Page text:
The aunties, uncles and cousins’ guide to a drama-free holiday 

Gather around! Here are theGrio’s tips for shade-free, clap-back-free gatherings with your family this holiday season.

All right, aunties, uncles and cousins — gather around. Thanksgiving is upon us, and we all know what that means: a table full of turkey, mac and cheese and the potential for some awkward encounters. Whether it’s backhanded comments or borderline homophobic conversation, we all have that one family member (or a few) who just can’t hold their tongue.

While we all know and love the Thanksgiving clapback tales online, the comedic essence of these moments does not always translate into real life and can unlock a Pandora’s box of drama at your dinner table. 

To make sure your Turkey Day is as smooth as Grandma’s gravy, we’ve created a guide for the not-so-woke dinner guests who are prone to a slip of the tongue. Let’s dive in and learn how to keep it real and respectful at the dinner table. 

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There are multiple strategies for having holiday gatherings with your loved ones that are free from shade and negative responses. (Photo: Adobe Stock)


Respect is the name of the game, folks. Just as young people should respect their elders, the old heads should respect the youngins. It is a two-way street. Just because you remember changing a person’s diaper does not give you a pass to speak to them in any kind of way. Also, someone setting a boundary or expressing what they did not appreciate does not make them rude or disrespectful.  

Pronoun proficiency

It’s 2023, and nowadays, people go by a number of pronouns. I know that may be confusing since “back in your day,” everyone was just he or she, but if someone introduces themselves and says something along the lines of “my pronouns are…” do your best to respect and honor that. Think of it like remembering everyone’s name – a small effort with a big impact.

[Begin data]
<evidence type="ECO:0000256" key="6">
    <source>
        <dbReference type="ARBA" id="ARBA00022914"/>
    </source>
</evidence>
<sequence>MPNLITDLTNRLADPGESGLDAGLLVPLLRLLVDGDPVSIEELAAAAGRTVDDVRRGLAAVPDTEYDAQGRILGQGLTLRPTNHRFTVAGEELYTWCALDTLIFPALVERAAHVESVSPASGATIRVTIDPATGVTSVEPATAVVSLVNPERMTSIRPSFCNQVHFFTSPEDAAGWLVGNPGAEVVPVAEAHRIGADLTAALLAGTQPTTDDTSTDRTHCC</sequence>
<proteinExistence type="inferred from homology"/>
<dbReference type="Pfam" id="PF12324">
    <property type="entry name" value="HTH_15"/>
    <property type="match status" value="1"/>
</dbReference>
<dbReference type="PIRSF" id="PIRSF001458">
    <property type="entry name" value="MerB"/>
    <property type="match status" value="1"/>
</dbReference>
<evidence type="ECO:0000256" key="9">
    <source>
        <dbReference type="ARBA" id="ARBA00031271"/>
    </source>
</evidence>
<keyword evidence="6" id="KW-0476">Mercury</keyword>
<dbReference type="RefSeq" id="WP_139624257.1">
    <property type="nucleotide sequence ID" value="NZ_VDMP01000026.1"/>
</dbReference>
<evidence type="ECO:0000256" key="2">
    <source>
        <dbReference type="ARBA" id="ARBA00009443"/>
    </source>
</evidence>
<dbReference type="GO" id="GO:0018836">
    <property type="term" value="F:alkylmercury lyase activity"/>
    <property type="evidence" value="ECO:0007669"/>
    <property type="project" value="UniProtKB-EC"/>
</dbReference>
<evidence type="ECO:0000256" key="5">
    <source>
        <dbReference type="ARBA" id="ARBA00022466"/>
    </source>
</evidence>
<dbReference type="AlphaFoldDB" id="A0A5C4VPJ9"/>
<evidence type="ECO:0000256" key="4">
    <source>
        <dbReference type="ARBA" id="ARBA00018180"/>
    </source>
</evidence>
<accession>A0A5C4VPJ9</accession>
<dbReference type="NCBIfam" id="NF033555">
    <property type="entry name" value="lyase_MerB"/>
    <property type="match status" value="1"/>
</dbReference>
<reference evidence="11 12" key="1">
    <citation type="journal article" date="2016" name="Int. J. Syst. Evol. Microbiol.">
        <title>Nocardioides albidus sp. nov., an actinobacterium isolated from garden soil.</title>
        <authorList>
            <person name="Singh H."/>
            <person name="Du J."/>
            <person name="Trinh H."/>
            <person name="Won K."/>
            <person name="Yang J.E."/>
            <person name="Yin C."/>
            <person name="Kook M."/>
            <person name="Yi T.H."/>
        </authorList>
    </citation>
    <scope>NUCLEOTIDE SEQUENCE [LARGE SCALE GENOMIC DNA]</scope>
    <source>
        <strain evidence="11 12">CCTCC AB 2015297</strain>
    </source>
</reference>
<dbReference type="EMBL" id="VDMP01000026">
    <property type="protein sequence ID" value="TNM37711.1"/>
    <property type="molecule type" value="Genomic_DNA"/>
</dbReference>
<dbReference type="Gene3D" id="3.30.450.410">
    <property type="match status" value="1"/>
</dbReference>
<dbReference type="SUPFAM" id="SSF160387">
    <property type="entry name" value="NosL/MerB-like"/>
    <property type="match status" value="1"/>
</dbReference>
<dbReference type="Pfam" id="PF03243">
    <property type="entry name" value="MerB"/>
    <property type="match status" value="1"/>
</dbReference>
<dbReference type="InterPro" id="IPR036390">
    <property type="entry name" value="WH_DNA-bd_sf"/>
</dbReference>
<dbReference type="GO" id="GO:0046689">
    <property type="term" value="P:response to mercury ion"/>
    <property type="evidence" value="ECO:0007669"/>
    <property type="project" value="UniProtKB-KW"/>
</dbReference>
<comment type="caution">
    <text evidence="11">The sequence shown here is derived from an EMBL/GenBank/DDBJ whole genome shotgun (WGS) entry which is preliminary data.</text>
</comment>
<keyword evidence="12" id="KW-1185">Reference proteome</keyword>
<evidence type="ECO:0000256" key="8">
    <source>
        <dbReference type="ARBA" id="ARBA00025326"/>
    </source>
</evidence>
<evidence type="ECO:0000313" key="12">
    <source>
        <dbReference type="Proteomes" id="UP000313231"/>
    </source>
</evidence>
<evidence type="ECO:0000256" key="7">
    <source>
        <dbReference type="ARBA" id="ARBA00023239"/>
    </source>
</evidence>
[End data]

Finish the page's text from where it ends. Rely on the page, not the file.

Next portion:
The difference between being curious and nosey

Oftentimes, the holidays are a reunion amongst people you have not seen in a long time. This means a lot may have changed since the last time you saw them. So, when navigating conversations, take note of the things people are not bringing up or talking about. For instance, if they haven’t brought the significant other that they wouldn’t stop talking about last year, don’t call them out in the middle of dinner about it. 

Humor is not a cushion

While comedic relief is always appreciated, don’t try to use “it’s a joke” to avoid taking accountability for an offensive statement. In that same vein, remember jokes are for laughs, not attacks. 

When things get political

Although everyone knows to avoid talking about money and politics in social settings, given the current state of affairs, there is a higher chance that these things will come up. If political discourse heats up faster than the turkey in the oven, practice active listening, seek to understand and allow others to share their perspectives (no matter how much you may disagree). 

Should things get too heated, try a light-hearted segue like: “Speaking of politics, did anyone catch that [insert popular non-controversial TV show or movie] lately? It’s been the talk of the town!” This shift allows everyone to exhale the political tension and engage in a conversation that unites rather than divides.

You don’t need to say every thought

Whether you’re criticizing the mac and cheese or someone’s outfit choice, that lil snarky comment you think you made under your breath should stay in your head. At the very least, save the comments for when you do a debrief with your favorite auntie, cousin, bestie, etc. 

Haniyah Philogene is a multimedia storyteller and Lifestyle reporter covering all things culture. With a passion for digital media, she goes above and beyond to find new ways to tell and share stories.

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